Carpentry Terminology 101

Wood shavings on a piece of lumber.

Carpentry is a versatile trade that goes hand-in-hand with a ton of DIY projects. Wading through some of the terminology, however, can be a daunting task for any beginner. From ceiling joists to dovetails and plumb lines, here are some basic carpentry terminology every DIYer should learn.

“A” Brace

An “A” brace is a temporary structure that looks exactly like the letter A. These braces keep a wall upright until more framing pieces are installed. They are typically used in roofing.

Bearing Wall

A bearing wall, or load-bearing wall, is a framing structure that holds additional weight. These walls typically carry weight from the ceiling or roof and need extra support to hold the load. You can locate a load-bearing wall by examining the ceiling joists above it.

Butt Joint

This is a simple joint where two pieces of lumber are butted against each other. While butt joints are not the strongest in the carpentry world, they are great when used in conjunction with fasteners.

Ceiling Joist

Ceiling joists are pieces of lumber that run horizontally across the ceiling. These pieces are where the rafters of the roof and ceiling are typically connected.


A piece of wood with dovetail joints

Dovetails are joints commonly found in drawers and furniture pieces. These joints look like a dove’s tail and are either cut by a special jig or hand. They are also one of the strongest joints you will find.


A part of the roof that hangs over a wall.


The part of the board that will be visible once the project is finished. You typically want to label the face of the board at the beginning of a project to avoid mixing it up with the back of the board.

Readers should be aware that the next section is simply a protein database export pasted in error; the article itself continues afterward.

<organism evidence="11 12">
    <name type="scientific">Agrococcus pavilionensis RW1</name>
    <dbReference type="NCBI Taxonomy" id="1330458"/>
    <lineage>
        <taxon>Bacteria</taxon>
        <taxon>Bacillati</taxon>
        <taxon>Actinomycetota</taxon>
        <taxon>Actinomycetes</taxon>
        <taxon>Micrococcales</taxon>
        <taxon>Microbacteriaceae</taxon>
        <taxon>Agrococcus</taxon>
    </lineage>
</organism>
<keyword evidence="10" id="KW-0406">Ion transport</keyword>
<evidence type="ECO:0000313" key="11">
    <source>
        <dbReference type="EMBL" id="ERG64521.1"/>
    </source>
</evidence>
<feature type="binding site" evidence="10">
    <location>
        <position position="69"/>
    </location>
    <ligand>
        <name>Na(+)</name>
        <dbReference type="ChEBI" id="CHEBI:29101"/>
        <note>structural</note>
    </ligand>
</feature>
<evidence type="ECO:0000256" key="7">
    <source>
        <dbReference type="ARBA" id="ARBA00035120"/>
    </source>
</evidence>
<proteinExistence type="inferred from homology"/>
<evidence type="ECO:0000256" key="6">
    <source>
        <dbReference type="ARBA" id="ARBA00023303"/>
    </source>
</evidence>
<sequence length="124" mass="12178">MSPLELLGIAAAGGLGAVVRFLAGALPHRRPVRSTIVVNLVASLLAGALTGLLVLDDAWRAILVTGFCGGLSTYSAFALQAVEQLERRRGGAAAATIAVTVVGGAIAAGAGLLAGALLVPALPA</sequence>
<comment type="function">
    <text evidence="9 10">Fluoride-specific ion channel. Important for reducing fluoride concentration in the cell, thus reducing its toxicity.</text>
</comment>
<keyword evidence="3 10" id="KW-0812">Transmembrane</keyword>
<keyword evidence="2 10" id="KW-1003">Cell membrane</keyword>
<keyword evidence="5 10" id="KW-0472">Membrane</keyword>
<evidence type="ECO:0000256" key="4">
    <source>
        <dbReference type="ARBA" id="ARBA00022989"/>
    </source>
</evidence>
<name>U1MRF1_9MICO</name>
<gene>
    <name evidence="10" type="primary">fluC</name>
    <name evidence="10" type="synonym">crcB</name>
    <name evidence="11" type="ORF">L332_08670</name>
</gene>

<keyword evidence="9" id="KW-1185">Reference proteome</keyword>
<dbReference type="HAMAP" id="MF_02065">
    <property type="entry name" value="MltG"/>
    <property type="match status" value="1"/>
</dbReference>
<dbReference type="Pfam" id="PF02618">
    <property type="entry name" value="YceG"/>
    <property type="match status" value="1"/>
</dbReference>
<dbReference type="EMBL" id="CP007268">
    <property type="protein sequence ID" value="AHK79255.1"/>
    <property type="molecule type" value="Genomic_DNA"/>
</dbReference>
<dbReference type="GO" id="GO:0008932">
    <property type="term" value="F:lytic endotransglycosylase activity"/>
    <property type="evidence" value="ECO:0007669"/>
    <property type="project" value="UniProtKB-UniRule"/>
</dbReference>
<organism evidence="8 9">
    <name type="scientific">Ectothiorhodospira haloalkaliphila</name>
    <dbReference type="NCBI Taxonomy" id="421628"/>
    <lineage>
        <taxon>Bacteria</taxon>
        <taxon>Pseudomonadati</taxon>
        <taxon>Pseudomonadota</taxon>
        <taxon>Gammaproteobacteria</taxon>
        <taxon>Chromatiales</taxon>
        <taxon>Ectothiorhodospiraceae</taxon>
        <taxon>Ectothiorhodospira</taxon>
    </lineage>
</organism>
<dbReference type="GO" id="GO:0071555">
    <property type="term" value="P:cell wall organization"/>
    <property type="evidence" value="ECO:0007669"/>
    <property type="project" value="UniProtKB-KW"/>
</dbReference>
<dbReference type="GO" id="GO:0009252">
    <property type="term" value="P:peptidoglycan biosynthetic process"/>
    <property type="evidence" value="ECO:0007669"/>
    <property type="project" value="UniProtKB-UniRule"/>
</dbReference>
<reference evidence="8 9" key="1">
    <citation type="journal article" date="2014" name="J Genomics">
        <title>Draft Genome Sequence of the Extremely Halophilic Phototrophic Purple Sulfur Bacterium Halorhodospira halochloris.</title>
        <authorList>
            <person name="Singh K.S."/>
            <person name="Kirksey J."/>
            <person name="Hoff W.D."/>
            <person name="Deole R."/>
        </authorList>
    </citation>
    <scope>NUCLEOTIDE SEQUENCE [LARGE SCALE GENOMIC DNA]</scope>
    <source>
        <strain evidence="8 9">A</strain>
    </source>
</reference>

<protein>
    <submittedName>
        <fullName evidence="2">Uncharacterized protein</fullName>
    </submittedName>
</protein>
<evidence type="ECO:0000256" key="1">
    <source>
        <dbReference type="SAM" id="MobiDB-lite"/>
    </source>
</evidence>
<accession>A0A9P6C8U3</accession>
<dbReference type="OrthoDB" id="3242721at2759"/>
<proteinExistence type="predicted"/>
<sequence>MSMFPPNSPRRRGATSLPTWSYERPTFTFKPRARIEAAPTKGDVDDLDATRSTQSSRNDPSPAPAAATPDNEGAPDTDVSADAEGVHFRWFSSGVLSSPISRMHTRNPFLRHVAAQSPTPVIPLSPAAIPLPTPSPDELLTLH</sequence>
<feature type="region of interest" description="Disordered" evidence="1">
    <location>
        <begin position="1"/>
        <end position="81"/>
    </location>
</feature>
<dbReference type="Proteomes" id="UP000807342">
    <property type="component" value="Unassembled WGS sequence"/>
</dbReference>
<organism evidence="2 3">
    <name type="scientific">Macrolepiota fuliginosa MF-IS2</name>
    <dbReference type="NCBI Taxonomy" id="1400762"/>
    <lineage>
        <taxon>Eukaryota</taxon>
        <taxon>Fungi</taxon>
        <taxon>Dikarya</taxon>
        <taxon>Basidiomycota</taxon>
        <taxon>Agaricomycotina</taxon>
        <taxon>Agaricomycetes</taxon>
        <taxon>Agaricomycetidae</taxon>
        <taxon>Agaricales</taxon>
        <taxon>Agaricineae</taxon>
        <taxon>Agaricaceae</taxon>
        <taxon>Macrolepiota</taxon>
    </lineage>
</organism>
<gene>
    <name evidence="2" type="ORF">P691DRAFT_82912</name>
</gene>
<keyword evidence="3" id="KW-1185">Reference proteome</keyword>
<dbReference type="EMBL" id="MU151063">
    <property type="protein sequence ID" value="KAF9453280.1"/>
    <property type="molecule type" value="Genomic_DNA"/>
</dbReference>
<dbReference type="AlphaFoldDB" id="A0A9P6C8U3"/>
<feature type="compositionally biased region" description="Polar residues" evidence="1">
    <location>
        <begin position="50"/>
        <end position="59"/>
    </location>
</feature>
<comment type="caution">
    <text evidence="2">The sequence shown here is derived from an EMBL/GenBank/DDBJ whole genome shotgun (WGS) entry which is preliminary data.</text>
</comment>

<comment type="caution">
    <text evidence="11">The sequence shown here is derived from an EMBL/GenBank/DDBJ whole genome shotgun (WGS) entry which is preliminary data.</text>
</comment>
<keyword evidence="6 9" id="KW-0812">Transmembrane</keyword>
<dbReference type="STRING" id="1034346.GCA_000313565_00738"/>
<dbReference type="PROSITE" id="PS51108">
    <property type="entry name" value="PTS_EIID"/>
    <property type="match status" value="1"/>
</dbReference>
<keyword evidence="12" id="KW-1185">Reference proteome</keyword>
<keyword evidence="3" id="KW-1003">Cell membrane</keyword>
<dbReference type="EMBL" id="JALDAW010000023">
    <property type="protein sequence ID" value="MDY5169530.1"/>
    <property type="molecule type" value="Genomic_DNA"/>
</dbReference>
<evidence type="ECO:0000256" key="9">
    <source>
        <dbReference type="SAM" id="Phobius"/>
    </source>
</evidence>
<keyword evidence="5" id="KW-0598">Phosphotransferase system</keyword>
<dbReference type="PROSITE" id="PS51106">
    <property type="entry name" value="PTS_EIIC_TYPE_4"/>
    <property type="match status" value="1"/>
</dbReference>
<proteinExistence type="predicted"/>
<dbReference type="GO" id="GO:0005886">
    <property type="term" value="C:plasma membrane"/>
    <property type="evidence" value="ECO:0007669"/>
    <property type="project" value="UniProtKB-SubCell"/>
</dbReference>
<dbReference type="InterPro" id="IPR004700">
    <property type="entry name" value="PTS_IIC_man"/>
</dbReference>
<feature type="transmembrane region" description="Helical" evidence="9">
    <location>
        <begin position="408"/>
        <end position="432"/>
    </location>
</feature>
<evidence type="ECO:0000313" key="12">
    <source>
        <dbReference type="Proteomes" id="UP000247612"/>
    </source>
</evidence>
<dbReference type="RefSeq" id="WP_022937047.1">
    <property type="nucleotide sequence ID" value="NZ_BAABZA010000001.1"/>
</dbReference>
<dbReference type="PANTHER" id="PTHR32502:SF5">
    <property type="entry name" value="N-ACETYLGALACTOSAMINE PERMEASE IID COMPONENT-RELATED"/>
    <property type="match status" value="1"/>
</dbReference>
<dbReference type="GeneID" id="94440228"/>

Wood grain.

Fibers in the wood, also referred to as grain, run in specific directions. The grain direction should always be considered when making cuts or sanding as working with the grain can reduce tear-out.


A beam that rests horizontally above a door or window. The header is used to support anything above the opening.


A guide that makes cutting pieces of lumber faster and more consistent. Jigs come in a variety of shapes and sizes and can be made to fit just about any project need.


Kickback happens when a power tool throws a piece of lumber backwards. This occurs whenever the wood gets trapped in the blade or is pushed through at an awkward angle. Most saws have kickback plates that help prevent this unwanted hazard.


Laminates are created by gluing thin layers of material together, such as plywood. They come in a variety of shapes and sizes and are rated depending on the material.


A miter box

A cut set at a specific angle in the board, such as a 45-degree cut used in picture frames.

Non-Load-Bearing Wall

A wall that does not support any additional weight from above. These types of walls can be remodeled or removed to open up space in a home.

On Center

On center, or OC, refers to the center measurement from one board to another.


A vertical piece that is perpendicular to the ground.

Quarter Round

Quarter round refers to a type of decorative molding that is a quarter of a circle in size.


Used in the construction of roofs and staircases, the rise references the vertical height a member must reach from beginning to end.


Stacks of wood and lumber.

A piece of framing lumber, typically either 2x4 or 2x6, used to construct walls.


Tear-out happens when a tool accidentally removes a chunk from the work piece. Tear-out can be reduced by scoring the surface of the wood with a knife and cutting with the grain of the wood.


The intersecting angle of two different slopes of the roof.

Zero Clearance

A zero clearance insert is used on table saws to remove the gap around the blade, increasing support for smaller pieces of wood.